Function signatures: Check if the function signatures are well-defined and accurately describe their input and output parameters. Ensure that the function signatures are consistent and follow standard conventions.
API documentation: Check if the code has well-documented APIs that describe their functionality, input and output parameters, and usage. Ensure that the API documentation is accurate, up-to-date, and easy to understand.
Readme and other documentation files: Check if the code has well-written readme and other documentation files that provide an overview of the code, how to build and run it, and any dependencies or requirements. Ensure that the documentation files are accurate, up-to-date, and easy to understand.
Code structure: Check if the code follows standard conventions for code structure, such as using a consistent file and folder structure, properly organizing functions and classes, and using code comments to describe the purpose of different sections of code.
By checking for code documentation during a code review, you can ensure that the code is well-documented and easy to understand, reducing the time and effort required for future maintenance and development. Additionally, by ensuring that the code follows standard conventions for documentation and structure, you can promote consistency and maintainability across the codebase.
The code should be properly versioned. The reviewer should check if the code follows the best practices for version control.
Version control is an important aspect of code development, and it’s crucial to ensure that it’s implemented correctly during code reviews. Here are some tips to help you check for version control related stuff during a code review:
Check if the code has been properly versioned: Look at the commit history to ensure that the code has been properly versioned and that the commits have clear and concise messages. Check if the code follows a clear branching strategy and that it is properly tagged and labeled.
Look for code conflicts: Check if there are any conflicts or merge issues between different branches. Make sure that the code is properly tested and integrated before merging it into the main branch.
Review the pull request: Check if the pull request includes all the necessary information such as the description, the purpose of the change, the impact on the system, and any relevant issues or bug reports.
Breaking things to smaller parts: Sometimes the work done on a subject is very big and from the review we can understand if it needs to be broken down further to be able to receive a good code review
Check for code reviews: Look for previous code reviews and feedback from other developers. Review the changes made to the code and check if they have been implemented correctly.
Check for documentation: Make sure that the code is well documented, and that the version control system is properly documented as well. Check if there are any changes or updates to the documentation that need to be made.
Check for compliance: Check if the code follows the company’s version control policies and procedures. Ensure that the code adheres to the relevant standards, such as ISO/IEC 12207 for software development.
By following these tips, you can ensure that version control is implemented correctly during code reviews, which can help to prevent issues and errors down the line.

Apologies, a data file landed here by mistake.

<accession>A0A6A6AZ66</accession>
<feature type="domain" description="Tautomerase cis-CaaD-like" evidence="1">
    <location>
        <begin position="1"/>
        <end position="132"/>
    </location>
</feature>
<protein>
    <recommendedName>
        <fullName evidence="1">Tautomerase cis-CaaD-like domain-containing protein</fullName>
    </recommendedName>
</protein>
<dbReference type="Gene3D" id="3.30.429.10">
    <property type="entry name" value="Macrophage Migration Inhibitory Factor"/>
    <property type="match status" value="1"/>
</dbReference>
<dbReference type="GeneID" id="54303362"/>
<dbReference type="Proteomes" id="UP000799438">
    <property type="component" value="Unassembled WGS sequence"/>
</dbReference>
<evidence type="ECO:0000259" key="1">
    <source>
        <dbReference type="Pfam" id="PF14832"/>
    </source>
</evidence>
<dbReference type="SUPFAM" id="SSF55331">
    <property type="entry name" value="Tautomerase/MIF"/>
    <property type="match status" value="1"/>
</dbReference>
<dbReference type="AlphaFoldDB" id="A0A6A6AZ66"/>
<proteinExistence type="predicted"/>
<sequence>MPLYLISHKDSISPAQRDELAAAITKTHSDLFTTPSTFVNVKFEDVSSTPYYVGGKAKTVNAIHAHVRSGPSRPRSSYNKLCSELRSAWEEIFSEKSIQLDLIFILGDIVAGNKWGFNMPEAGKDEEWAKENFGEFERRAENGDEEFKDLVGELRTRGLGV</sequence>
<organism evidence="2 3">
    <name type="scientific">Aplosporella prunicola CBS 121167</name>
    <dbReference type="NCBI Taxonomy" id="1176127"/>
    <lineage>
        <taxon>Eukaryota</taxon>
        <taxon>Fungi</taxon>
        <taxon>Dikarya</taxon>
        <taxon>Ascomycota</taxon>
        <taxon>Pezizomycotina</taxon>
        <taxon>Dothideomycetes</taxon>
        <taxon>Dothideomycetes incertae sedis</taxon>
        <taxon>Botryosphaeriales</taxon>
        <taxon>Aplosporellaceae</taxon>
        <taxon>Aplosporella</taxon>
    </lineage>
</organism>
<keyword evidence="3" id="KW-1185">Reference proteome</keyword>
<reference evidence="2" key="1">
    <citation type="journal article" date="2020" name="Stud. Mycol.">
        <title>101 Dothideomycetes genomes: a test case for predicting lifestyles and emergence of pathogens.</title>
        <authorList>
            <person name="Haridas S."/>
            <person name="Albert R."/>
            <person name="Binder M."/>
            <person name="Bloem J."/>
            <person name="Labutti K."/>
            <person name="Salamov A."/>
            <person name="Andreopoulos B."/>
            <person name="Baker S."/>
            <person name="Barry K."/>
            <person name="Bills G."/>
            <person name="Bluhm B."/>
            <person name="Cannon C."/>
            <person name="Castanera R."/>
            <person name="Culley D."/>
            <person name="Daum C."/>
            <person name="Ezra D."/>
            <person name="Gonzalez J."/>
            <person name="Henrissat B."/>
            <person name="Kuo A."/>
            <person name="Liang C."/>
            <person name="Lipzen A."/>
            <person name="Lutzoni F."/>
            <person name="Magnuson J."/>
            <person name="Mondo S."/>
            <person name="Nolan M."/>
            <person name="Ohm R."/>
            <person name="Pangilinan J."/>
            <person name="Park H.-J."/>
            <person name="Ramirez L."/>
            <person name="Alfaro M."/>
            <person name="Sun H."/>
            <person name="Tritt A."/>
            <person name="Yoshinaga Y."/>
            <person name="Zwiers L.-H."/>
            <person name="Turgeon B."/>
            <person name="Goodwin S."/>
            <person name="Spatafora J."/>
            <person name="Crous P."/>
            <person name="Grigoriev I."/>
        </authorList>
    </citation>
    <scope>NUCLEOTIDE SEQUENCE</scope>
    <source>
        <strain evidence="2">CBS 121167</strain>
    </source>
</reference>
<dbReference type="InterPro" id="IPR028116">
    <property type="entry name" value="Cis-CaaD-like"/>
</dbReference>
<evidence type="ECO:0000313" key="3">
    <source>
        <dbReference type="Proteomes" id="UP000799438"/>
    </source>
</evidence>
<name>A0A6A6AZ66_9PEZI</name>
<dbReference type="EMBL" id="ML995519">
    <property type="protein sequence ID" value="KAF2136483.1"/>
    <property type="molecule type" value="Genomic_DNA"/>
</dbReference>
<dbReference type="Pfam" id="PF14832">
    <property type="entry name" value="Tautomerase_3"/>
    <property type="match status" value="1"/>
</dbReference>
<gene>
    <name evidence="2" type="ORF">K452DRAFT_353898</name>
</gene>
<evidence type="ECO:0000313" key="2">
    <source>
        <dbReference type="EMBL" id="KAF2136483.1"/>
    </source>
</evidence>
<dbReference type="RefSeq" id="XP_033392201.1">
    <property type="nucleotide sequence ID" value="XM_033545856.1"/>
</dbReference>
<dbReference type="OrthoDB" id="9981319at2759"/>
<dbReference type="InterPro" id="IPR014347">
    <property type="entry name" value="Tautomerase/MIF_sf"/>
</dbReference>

Automated Code Review, Analyzers and Continuous Integration
Continuous Integration (CI) is a development practice that involves regularly integrating and testing code changes as they are made, rather than waiting until the end of a development cycle to merge changes into the main codebase. This approach can have several benefits for the code review process:
Early Detection of Issues: By integrating code changes and running automated tests on a regular basis, CI can help catch issues early in the development process. This means that issues can be identified and fixed before they cause bigger problems downstream. In the context of code review, this means that reviewers can focus on more complex issues rather than spending time on simple problems that could have been caught earlier in the process.
Improved Collaboration: CI encourages frequent code commits and updates, which means that developers are working on the same codebase and can collaborate more easily. This can make the code review process smoother and more effective since developers are more likely to be familiar with each other’s work and can help each other resolve issues.
Faster Feedback: CI can provide rapid feedback on code changes, which can be helpful during the code review process. Automated tests can be run on every code change, and the results can be communicated to developers and reviewers quickly. This means that issues can be addressed more quickly and the overall development process can be more efficient.
Reduced Risk: By catching issues early and providing rapid feedback, CI can help reduce the risk of bugs and other issues making their way into production. This can save time and resources in the long run and make the code review process more effective by reducing the amount of time spent fixing issues that could have been caught earlier.
In summary, a good CI process can benefit the code review process by detecting issues early, improving collaboration, providing faster feedback, and reducing the risk of issues making their way into production. By incorporating CI into their development process, teams can make their code review process more effective and efficient.